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This article is the author's final published version in the International Journal of Molecular Sciences, Volume 23, Issue 18, Sept. 2022, Article number 10814.

The published version is available at Copyright © 2022 by the authors. Licensee MDPI, Basel, Switzerland. This article is an open access article distributed under the terms and conditions of the Creative Commons Attribution (CC BY) license (https:// 4.0/).


Dietary risk factors play a fundamental role in the prevention and progression of atherosclerosis and PAD (Peripheral Arterial Disease). The impact of nutrition, however, defined as the process of taking in food and using it for growth, metabolism and repair, remains undefined with regard to PAD. This article describes the interplay between nutrition and the development/progression of PAD. We reviewed 688 articles, including key articles, narrative and systematic reviews, meta-analyses and clinical studies. We analyzed the interaction between nutrition and PAD predictors, and subsequently created four descriptive tables to summarize the relationship between PAD, dietary risk factors and outcomes. We comprehensively reviewed the role of well-studied diets (Mediterranean, vegetarian/vegan, low-carbohydrate ketogenic and intermittent fasting diet) and prevalent eating behaviors (emotional and binge eating, night eating and sleeping disorders, anorexia, bulimia, skipping meals, home cooking and fast/ultra-processed food consumption) on the traditional risk factors of PAD. Moreover, we analyzed the interplay between PAD and nutritional status, nutrients, dietary patterns and eating habits. Dietary patterns and eating disorders affect the development and progression of PAD, as well as its disabling complications including major adverse cardiovascular events (MACE) and major adverse limb events (MALE). Nutrition and dietary risk factor modification are important targets to reduce the risk of PAD as well as the subsequent development of MACE and MALE.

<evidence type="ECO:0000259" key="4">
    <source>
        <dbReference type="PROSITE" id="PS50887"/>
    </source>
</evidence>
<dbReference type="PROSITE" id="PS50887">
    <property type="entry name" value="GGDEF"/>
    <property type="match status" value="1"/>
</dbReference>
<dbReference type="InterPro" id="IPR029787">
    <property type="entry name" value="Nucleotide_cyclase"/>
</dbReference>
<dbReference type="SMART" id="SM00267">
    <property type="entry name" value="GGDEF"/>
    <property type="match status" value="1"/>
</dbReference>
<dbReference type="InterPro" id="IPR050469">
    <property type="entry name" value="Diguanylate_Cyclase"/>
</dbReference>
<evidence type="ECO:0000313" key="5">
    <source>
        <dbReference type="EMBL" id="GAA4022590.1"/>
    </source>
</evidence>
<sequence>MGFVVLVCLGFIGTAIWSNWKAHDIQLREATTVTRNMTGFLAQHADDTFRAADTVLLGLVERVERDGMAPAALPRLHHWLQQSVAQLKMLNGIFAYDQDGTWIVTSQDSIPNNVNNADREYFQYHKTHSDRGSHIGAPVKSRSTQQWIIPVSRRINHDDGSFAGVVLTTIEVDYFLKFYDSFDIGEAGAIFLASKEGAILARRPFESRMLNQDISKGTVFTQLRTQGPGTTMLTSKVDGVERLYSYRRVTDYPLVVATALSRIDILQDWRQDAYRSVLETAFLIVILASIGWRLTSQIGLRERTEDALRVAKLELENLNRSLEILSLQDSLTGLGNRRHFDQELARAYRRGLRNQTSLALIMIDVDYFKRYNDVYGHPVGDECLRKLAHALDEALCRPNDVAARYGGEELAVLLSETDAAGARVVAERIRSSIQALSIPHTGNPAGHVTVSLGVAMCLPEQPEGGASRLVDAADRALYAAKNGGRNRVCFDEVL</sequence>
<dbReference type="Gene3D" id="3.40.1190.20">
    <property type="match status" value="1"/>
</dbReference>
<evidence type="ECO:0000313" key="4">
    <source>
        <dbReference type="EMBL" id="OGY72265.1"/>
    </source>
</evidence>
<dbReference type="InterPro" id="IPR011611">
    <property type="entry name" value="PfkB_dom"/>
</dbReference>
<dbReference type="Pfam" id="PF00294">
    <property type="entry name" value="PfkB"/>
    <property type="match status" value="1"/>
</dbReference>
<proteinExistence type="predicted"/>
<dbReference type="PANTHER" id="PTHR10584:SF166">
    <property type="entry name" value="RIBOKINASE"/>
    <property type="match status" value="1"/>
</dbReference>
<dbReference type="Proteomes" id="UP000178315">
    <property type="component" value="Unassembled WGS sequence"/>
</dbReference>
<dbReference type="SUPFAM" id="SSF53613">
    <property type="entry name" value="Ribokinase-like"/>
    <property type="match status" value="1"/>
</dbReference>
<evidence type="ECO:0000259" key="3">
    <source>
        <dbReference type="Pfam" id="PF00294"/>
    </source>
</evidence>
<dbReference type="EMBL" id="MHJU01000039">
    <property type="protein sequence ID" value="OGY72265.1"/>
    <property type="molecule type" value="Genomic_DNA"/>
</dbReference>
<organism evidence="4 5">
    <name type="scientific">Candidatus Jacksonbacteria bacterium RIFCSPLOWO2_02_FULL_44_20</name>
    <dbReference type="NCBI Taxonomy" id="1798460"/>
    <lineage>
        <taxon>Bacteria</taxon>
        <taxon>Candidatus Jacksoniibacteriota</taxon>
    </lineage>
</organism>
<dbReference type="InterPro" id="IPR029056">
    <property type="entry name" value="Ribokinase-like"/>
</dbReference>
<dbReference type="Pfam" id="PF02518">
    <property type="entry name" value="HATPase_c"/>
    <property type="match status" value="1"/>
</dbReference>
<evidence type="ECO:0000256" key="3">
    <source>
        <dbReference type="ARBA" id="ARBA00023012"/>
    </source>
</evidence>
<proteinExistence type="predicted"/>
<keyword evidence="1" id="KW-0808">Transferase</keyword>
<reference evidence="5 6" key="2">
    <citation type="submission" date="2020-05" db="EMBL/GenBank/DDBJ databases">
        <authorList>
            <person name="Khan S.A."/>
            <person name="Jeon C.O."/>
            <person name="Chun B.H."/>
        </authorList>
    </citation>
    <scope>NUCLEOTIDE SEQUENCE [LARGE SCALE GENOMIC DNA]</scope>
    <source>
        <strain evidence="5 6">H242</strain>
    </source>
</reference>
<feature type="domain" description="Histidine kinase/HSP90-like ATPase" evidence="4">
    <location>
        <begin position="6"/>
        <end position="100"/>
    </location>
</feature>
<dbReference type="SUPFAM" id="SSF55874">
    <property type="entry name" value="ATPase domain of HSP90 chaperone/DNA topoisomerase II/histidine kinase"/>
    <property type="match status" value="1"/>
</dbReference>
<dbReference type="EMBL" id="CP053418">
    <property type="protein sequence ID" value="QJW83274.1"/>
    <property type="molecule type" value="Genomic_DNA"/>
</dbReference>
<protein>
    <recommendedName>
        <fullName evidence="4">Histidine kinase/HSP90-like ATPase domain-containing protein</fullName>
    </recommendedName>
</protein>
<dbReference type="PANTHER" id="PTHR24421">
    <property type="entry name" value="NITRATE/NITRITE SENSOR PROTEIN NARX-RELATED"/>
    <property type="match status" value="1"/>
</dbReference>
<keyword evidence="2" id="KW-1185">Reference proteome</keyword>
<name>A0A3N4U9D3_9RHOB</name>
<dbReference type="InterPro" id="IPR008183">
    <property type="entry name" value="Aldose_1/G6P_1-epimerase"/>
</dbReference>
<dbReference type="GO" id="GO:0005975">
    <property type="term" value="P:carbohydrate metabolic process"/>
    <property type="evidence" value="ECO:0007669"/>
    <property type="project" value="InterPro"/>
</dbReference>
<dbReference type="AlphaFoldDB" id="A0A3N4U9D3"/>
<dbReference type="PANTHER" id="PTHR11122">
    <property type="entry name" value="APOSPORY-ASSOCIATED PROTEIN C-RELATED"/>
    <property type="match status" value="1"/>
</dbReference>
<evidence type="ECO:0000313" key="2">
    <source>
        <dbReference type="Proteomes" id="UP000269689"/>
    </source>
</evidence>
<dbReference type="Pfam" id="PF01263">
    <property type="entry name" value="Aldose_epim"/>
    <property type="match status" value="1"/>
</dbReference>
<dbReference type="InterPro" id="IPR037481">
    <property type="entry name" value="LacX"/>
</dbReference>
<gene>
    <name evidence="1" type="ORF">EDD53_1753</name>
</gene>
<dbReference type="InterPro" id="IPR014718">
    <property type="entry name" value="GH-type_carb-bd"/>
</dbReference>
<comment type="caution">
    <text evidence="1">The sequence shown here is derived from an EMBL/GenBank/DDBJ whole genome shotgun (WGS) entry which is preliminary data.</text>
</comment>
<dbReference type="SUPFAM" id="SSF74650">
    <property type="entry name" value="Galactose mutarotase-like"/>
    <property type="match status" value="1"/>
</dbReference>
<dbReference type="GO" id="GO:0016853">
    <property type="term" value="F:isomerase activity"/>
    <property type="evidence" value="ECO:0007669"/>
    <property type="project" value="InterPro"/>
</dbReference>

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Creative Commons License
This work is licensed under a Creative Commons Attribution 4.0 License.

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